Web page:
He went up the wide stairs in the silent house, dagger in the ready.
He got no warning except her growl, as Hecate sprang from the upper level, clearing the top flight of stairs in that one leap, and was on Fudo, great jaws snapping angrily, thirsting for Fudo’s throat. Fudo gripped her at the base of her throat, rolling with the dopperman in a tight embrace, as his knife hand went around the lithe canine body to bury the dagger somewhere in Hecate’s right front pit. Hecate yelped and still tried to rip Fudo’s throat out, but she had no strength with the blade dug inside her. Fudo rolled, pushing the dog down hard in the thick stairway carpet. He didn’t let up even when Hecate managed to bite his forearm hard. His expression was grim, but he was calm. I’m sorry, dog; you were just unlucky with your master.
He pulled his knife from Hecate and hurried upstairs. He heard the dog whimpering behind him and considered silencing her once and for all, but he didn’t. He wasn’t out to kill innocent dogs- just the guilty ones.
A shot rang out in the darkness just as he cleared the top of the stairs, where the bedrooms were. It clipped him across the temple, passing past him angrily like a rabid hornet, but it did little. Fudo was amazed but that powerful calmness of knowing one’s end seemed to become stronger. He ducked for cover as the second and third and fourth shot rang out.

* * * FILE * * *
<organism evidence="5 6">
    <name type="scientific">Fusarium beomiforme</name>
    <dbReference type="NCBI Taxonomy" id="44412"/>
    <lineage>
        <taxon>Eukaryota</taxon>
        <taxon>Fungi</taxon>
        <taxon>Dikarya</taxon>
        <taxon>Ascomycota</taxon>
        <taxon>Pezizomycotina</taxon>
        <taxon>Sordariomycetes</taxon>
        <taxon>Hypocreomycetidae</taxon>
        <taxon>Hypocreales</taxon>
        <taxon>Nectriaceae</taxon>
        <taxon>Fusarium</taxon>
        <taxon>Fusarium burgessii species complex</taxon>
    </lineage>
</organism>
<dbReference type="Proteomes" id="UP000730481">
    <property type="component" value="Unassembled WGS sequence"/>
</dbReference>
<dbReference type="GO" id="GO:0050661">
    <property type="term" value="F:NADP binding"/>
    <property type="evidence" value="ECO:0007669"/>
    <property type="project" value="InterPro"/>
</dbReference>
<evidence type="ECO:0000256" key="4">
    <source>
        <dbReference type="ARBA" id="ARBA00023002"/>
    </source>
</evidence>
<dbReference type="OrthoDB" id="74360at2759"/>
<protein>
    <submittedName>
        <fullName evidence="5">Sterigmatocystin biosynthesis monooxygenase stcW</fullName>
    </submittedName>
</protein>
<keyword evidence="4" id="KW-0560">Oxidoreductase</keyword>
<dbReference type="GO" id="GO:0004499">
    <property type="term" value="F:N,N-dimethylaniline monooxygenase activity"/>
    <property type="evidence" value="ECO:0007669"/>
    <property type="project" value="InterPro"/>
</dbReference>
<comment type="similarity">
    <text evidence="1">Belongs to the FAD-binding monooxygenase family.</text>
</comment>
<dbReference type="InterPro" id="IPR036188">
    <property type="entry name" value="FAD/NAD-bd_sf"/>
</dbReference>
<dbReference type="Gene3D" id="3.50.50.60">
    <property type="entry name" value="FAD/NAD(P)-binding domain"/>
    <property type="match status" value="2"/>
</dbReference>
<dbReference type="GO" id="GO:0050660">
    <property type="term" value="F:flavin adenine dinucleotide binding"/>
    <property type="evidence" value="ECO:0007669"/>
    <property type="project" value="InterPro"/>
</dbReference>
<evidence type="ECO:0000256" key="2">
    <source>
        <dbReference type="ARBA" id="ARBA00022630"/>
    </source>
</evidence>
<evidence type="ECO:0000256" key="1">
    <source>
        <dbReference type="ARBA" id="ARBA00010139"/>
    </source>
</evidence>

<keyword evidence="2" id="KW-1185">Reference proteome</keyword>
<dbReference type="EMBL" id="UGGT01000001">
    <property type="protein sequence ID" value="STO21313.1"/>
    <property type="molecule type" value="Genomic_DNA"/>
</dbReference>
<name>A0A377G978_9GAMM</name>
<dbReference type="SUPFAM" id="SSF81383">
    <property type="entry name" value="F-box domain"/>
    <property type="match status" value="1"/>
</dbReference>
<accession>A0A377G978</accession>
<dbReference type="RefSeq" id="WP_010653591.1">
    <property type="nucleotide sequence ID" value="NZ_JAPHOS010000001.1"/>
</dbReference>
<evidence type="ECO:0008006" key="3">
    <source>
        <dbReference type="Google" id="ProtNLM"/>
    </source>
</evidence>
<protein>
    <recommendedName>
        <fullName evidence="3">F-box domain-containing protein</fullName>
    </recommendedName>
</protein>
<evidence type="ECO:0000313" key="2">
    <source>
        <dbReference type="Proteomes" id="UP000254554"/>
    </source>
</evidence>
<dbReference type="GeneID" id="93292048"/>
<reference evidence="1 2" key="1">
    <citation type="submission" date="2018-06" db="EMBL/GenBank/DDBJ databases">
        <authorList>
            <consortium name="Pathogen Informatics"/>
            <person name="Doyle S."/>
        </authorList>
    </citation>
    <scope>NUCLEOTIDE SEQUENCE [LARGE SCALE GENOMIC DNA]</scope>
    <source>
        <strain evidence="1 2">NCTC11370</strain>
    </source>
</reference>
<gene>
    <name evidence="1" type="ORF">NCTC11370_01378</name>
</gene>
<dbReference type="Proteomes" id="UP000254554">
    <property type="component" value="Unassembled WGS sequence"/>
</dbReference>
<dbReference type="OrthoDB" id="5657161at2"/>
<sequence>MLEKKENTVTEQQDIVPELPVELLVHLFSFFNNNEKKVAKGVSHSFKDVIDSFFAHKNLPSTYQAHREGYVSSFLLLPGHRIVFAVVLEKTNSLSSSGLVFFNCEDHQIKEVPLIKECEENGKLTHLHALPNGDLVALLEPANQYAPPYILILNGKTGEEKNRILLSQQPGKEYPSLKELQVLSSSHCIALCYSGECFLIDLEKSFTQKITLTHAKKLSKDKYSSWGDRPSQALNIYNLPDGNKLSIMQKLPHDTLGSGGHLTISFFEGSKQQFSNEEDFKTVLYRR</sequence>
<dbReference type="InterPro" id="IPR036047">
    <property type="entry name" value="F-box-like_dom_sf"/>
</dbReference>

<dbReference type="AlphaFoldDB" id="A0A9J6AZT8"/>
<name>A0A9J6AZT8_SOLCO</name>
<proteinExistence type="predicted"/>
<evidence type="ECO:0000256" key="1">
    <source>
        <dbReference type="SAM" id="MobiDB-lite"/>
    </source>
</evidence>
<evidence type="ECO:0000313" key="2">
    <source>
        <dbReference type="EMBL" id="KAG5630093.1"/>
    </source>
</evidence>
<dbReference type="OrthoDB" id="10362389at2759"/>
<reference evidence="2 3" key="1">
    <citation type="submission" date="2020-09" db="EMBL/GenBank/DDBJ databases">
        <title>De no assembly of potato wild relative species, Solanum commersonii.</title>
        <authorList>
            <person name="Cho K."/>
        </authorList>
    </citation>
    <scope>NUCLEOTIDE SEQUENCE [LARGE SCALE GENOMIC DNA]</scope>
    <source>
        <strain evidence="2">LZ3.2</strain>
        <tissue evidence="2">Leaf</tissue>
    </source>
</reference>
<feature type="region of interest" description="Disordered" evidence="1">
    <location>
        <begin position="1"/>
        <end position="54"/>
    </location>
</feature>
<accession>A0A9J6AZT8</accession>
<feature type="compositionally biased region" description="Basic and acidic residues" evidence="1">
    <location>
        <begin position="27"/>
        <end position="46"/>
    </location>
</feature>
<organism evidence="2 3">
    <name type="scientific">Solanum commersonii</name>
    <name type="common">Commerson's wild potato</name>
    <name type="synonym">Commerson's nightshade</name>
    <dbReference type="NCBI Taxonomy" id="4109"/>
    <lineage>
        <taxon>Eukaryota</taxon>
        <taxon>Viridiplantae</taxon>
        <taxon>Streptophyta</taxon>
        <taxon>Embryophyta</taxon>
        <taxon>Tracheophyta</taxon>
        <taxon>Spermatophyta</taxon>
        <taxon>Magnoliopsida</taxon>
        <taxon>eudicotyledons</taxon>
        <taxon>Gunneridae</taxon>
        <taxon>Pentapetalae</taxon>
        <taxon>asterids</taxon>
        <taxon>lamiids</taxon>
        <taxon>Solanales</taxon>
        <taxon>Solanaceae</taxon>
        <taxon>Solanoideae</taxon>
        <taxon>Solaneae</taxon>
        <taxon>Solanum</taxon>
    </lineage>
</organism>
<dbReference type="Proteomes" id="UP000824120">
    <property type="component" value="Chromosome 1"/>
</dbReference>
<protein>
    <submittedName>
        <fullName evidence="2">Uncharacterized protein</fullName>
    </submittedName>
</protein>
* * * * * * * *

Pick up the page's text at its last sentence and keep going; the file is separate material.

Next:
“You do realize this is not proper visiting times,” Raidon’s voice seemed to hang in the darkness. Fudo grinned, now knowing his location, and moved stealthily closer. Raidon was heard reloading his weapon. “What do you think you will accomplish with this? You will never have Kaida back. She will never look at you again and see anything but the filthy murderer you are.”
It was enough talk for Fudo to be able to throw his dagger, still bloodied from Hecate, and hit his mark. Raidon groaned, and Fudo was onto him, pinning him on the floor with a new dagger, his last one, against his throat.
“You never will understand what it is to love anyone, you possessive bastard,” Fudo almost spat at him. “She will be finished with both of us tonight.”